Art attack: International art fund managers shy away from Indian market

The Fine Art Fund Group, which invests in art on a global scale, says that the Indian art market still needs to stabilise from the speculative prices witnessed during 2007-08

The global economy is returning to normalcy and is showing signs of recovery. Investors are now showing interest in the global art market. However, according to international art fund managers, the Indian art market still needs to stabilise from the speculative prices witnessed during 2007-08.

Philip Hoffman, CEO and founder of the Fine Art Fund Group, believes that the Indian art market has gone through a lot of speculation and needs to stabilise further. “We believe that this market saw a great deal of speculative purchasing in 2007-2008 and we would like to see the market stabilise before we enter for investment purposes. Nevertheless, we do believe that there are excellent works of modern and contemporary Indian artists that will come up for sale, both privately and at auctions and we will be closely following this market.”

The UK-based Fine Art Fund Group is one among the few asset managers who are active in the art market arena, offering access to a wide range of sectors in the global art market.

After launching funds for the Chinese and the Middle East art markets, the group had planned an Indian fund launch.

During 2007-2008, when the Indian art market was enjoying a golden period, there were speculations that the Fine Art Fund Group was planning an Indian fund. However, since then, the company has held back its plans to enter the Indian art market.

What held back this group from entering the Indian market? “In light of the changes in the market in general and in the Indian art market specifically, we decided to postpone the launch of the Indian Fine Art Fund for the present until we receive further significant interest from investors,” said Mr Hoffman.

While the group is still wary about launching an India-based fund, it has performed well in its existing global funds. The group’s first fund named ‘Fine Art Fund I’ reached the end of the designated investment period and the first cash distribution to investors was made in the final quarter of 2009. The Fine Art Fund was the first fund of its type to invest in art as a worldwide asset class and continues to be the only one to do so on this scale.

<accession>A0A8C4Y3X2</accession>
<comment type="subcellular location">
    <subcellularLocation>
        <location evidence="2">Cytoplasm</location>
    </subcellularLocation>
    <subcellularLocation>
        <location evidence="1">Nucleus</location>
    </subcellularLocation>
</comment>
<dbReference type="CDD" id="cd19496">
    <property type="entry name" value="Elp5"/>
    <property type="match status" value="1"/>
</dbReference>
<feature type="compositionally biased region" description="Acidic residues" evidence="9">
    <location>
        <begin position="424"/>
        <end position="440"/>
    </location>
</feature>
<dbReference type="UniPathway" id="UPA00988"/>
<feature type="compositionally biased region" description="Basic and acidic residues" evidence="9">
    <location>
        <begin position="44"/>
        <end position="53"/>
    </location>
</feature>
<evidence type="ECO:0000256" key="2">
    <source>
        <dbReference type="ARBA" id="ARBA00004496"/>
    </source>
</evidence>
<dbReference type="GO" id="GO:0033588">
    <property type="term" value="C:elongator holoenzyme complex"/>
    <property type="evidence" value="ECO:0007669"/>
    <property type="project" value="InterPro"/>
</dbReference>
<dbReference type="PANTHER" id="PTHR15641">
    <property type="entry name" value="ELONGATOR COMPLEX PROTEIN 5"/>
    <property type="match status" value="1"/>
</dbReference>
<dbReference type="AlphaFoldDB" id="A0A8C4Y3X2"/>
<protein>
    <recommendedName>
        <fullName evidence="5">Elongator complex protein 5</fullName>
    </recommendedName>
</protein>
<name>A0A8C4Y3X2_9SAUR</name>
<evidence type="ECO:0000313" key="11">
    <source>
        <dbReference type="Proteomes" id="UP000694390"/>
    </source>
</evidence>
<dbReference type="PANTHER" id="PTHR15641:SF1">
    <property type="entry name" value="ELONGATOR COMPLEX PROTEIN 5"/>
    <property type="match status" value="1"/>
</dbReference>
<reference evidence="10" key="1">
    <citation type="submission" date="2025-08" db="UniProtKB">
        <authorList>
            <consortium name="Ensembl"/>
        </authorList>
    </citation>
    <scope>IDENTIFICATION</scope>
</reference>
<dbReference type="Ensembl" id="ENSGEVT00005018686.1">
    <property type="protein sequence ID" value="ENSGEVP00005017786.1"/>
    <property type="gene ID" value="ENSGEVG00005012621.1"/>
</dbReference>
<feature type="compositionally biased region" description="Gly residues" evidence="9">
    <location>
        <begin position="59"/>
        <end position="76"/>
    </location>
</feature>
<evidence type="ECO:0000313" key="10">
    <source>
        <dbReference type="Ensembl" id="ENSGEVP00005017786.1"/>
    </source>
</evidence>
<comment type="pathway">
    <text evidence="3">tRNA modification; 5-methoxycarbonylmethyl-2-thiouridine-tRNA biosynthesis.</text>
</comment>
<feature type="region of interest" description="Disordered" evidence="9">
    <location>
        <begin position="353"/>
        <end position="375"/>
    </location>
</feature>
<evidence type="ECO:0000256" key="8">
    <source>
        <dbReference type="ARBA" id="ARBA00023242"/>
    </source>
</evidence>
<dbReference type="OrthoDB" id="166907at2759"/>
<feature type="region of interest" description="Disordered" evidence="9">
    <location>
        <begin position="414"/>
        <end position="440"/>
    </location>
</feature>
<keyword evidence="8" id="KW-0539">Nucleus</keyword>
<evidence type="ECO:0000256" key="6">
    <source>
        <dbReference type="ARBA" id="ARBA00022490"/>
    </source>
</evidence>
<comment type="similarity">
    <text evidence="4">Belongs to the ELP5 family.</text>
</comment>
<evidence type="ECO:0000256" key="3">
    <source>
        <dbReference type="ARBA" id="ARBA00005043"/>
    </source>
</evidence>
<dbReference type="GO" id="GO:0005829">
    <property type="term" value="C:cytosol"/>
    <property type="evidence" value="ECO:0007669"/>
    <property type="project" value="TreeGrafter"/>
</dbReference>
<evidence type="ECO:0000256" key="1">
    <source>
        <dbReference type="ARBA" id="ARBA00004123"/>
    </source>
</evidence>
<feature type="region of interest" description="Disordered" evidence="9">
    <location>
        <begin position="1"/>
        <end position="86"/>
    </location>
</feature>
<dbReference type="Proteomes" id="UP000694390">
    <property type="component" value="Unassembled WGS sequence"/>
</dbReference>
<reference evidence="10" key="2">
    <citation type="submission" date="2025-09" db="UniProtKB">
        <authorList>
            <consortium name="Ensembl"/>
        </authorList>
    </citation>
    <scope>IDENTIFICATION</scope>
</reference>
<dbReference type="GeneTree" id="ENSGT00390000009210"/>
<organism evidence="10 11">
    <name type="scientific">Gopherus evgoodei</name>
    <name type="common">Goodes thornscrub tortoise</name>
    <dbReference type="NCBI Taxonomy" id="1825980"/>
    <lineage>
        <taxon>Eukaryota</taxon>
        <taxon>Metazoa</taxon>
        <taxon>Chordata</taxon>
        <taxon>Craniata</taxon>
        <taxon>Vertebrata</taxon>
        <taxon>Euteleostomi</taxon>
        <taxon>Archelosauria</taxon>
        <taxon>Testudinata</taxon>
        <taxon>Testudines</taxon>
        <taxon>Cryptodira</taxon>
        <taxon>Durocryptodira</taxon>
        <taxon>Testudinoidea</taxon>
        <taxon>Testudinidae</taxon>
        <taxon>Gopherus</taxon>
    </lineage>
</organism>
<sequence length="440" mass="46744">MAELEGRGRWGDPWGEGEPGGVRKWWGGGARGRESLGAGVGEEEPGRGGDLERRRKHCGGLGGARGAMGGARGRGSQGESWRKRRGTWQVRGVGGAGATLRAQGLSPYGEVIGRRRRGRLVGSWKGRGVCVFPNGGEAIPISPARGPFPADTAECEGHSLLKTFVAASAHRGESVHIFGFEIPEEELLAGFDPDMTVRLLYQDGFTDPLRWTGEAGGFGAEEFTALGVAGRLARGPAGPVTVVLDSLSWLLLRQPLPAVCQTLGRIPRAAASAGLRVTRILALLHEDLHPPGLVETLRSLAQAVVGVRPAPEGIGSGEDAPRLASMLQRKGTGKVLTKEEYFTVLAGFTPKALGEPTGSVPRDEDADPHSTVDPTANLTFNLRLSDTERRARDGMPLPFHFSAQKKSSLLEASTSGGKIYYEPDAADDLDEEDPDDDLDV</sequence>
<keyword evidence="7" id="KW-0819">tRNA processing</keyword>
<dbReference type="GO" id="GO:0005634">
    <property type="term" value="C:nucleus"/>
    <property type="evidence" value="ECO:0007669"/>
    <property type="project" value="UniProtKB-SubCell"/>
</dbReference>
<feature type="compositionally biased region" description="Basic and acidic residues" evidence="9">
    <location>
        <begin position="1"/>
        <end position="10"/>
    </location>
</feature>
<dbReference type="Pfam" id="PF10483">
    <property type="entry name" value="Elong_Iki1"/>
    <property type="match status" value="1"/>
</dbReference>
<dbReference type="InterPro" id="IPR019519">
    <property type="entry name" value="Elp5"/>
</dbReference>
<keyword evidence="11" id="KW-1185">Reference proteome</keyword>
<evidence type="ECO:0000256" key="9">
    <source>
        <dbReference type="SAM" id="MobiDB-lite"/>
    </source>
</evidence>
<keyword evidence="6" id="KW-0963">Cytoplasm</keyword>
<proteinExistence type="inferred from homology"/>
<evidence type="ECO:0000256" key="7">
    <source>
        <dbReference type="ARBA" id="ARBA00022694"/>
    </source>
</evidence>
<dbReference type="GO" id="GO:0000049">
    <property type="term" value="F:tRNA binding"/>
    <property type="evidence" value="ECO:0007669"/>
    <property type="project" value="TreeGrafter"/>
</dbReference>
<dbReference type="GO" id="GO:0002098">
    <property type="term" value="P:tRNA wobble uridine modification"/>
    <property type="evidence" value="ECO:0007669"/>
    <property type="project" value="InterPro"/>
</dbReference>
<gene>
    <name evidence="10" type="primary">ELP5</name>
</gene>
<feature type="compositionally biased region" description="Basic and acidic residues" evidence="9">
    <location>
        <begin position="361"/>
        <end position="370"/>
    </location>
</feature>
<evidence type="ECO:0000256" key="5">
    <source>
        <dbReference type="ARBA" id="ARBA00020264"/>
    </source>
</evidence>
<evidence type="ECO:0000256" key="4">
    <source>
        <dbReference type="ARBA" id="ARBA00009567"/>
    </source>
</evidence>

The company claims an average annualised return on assets sold at 34% and cash-on-cash returns at 55.88% on this first fund. The group has also stated that the fund is well-guarded against the current instability in the art market as it will no longer be purchasing artworks, but will be divesting all holdings over the next four to nine years. “Given the luxury of this extended time-frame, we are in a very strong position to wait until all areas of the market have stabilised, in order to maximise our intended returns,” says one of the company’s releases.

The second fund named the ‘Fine Art Fund II’ was launched in July 2006.The minimum investment was $250,000 in this 10-year close-ended fund, with a target return of over 10%, with capital returns after the fourth year. According to company officials, this fund had its final close in December 2008 and currently has an average annualised return on assets sold of 29%. The key factors of both these funds have been a diverse portfolio across five segments and a long period.

The fund’s portfolio construction has been in a diverse pattern with 30% to 35% in old masters; 10% to 20% in impressionists; 15% to 20% in modern art; 30% to 40% in contemporary art (1960- 1985) and 5% to 10% in contemporary art (1985- 2010).


Food inflation rises to 16.44% on higher prices of fruits, vegetables

The fuel price index rose 12.33% from the previous week's annual rise of 12.69%